Adobe just announced the latest versions of its industry-leading eLearning and mLearning authoring tool, Captivate 2017 (aka Captivate 10), and learning management system (LMS), Captivate Prime. Used in conjunction, as an end-to-end solution, or as standalone offerings, these powerful eLearning products continue to break new ground in learning, development, and training – delivering exceptional learning experiences that are personalized and available on any device.
Almost five years ago, in the spring of 2012, Adobe launched two major products at one time: Creative Suite 6 and the Creative Cloud. The Creative Suite 6 suites were well received and cost from US$1,300 to $2,600 – while Creative Cloud, a subscription to their full range of creative applications, had a much lower cost of entry and gave customers access to the CS6 tools and services, as well as ongoing upgrades. A year later, Adobe announced that CS6 would be their last perpetual software release, and there would be no CS7.
Since then, the Creative Cloud has evolved to include the newer milestone releases CC 2013, CC 2014, CC 2015, CC 2015.5, and now CC 2017. Over this time, thousands of new features and improvements have been delivered exclusively to Creative Cloud members, while the original CS6 release has remained largely static. By law, with the purchasing model that CS6 had, Adobe could not legally add significant new features to the traditional release.
Adobe did continue providing maintenance (bug/security) fixes to CS6 and refreshing Camera Raw through July 2015, over 3 years after CS6 came out – but then finally discontinued support in order to evolve the platform and pursue further innovations in image processing and workflow technology.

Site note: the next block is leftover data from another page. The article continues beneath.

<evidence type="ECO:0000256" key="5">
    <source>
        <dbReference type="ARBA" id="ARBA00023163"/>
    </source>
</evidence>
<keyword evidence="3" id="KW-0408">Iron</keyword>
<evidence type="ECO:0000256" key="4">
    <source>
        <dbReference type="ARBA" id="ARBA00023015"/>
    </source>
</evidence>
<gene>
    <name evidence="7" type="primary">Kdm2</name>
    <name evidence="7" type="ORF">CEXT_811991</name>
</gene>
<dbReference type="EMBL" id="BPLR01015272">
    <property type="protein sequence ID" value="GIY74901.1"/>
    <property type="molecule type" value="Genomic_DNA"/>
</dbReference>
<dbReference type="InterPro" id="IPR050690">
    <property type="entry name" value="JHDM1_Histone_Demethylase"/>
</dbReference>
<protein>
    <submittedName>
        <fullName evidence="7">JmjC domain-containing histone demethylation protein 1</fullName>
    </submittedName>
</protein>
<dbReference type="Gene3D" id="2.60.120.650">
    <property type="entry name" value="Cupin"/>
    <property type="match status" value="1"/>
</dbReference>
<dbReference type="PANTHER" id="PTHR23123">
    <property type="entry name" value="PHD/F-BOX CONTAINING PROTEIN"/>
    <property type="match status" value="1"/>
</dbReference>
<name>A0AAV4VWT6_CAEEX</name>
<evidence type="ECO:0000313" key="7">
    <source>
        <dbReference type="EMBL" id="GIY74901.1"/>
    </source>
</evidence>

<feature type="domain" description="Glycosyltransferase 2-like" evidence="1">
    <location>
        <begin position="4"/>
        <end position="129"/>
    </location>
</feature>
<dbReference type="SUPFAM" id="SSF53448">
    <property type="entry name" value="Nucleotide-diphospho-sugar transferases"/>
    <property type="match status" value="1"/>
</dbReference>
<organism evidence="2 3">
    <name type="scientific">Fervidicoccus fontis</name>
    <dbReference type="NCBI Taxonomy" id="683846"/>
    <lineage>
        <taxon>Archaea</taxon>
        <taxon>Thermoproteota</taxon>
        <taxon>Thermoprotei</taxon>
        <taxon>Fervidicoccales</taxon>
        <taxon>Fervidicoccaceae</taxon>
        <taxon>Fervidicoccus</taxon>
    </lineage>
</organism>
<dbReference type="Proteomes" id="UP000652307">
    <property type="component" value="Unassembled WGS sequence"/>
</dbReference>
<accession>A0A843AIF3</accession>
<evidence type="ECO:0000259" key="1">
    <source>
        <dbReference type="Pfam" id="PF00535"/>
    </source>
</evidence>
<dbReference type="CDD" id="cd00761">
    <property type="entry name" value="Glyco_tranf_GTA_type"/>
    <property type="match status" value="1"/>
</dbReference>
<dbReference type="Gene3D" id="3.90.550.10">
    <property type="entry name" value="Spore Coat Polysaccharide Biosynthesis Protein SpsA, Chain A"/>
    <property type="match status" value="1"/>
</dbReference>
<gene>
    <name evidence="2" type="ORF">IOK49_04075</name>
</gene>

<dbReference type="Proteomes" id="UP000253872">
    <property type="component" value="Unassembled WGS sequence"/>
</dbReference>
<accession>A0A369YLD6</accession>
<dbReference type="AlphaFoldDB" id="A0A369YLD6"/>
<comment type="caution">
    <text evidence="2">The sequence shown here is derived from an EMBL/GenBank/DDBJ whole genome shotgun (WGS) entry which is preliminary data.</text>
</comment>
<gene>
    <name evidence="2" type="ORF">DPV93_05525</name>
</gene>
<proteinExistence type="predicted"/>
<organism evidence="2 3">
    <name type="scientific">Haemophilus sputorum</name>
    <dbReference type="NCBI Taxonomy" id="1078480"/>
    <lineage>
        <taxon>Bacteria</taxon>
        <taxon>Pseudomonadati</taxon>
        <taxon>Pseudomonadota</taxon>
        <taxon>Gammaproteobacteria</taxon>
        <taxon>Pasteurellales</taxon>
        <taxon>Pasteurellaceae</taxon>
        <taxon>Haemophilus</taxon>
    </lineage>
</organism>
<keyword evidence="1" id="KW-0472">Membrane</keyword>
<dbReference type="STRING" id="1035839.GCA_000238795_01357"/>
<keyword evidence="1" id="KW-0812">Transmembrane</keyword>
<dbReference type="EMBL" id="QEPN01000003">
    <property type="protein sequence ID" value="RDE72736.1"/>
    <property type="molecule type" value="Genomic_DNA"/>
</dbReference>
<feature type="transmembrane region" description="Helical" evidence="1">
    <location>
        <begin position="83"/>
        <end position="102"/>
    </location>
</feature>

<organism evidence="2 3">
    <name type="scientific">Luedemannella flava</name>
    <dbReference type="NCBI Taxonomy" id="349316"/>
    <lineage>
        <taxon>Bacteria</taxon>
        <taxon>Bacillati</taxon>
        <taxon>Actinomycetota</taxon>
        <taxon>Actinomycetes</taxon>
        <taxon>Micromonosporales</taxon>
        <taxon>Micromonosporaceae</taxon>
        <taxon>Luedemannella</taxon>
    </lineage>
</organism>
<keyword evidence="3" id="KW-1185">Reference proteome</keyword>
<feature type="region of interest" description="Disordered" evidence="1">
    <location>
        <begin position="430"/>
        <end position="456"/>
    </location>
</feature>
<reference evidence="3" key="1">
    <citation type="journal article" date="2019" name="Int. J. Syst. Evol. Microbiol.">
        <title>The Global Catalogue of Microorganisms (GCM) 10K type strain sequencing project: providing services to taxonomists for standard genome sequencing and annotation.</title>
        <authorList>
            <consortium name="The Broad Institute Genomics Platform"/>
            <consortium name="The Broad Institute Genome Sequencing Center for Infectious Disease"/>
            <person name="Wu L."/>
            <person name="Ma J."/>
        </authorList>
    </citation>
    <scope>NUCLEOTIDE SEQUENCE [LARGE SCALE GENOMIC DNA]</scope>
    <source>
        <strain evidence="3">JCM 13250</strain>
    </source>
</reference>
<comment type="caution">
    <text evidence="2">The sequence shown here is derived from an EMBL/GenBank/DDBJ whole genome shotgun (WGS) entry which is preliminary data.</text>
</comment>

With the demise of Apple Aperture, and since Adobe dropped the price of both Lightroom + Photoshop to US$9.99/month with the CC Photography Plan, Lightroom has effectively become a de facto standard for digital photography management software…
As Lightroom’s usage and sophistication grows, and as image sizes and photo collections also continue to grow, there has been increasing need for a comprehensive guide to ensure the program is always running as fast as it can, and is optimized for best performance on your system.
The Adobe Lightroom Performance Guide is now out, and contains 11 chapters on everything you ever wanted to know about Lightroom and speed. It is available as a free downloadable book in PDF format. Here is an overview of the topics it covers:
The Adobe Research team is exploring what Photoshop would be like with a 3D canvas instead of 2D… With the Interactive Sculpting project shown the video above, instead of drawing and manipulating pixels, the tool operates on three-dimensional voxels. An artist uses all the familiar tools from Photoshop like brushes, layers, and filters to sculpt 3D objects. It also showcases some innovative tablet interaction model that uses simultaneous touch and pen input: the user rotates objects with one hand while sculpting with a pen at the same time.
A reader asked us about a notice he received from Adobe regarding an upcoming increase in CC subscription pricing in some countries. Per the company’s email, the Creative Cloud membership costs in certain areas will be changing due to currency fluctuations. This only affects a relatively small number of countries, but what exactly does this mean, and why is it happening?
Here is an excerpt from Adobe’s official statement about the pricing adjustment in these geographies: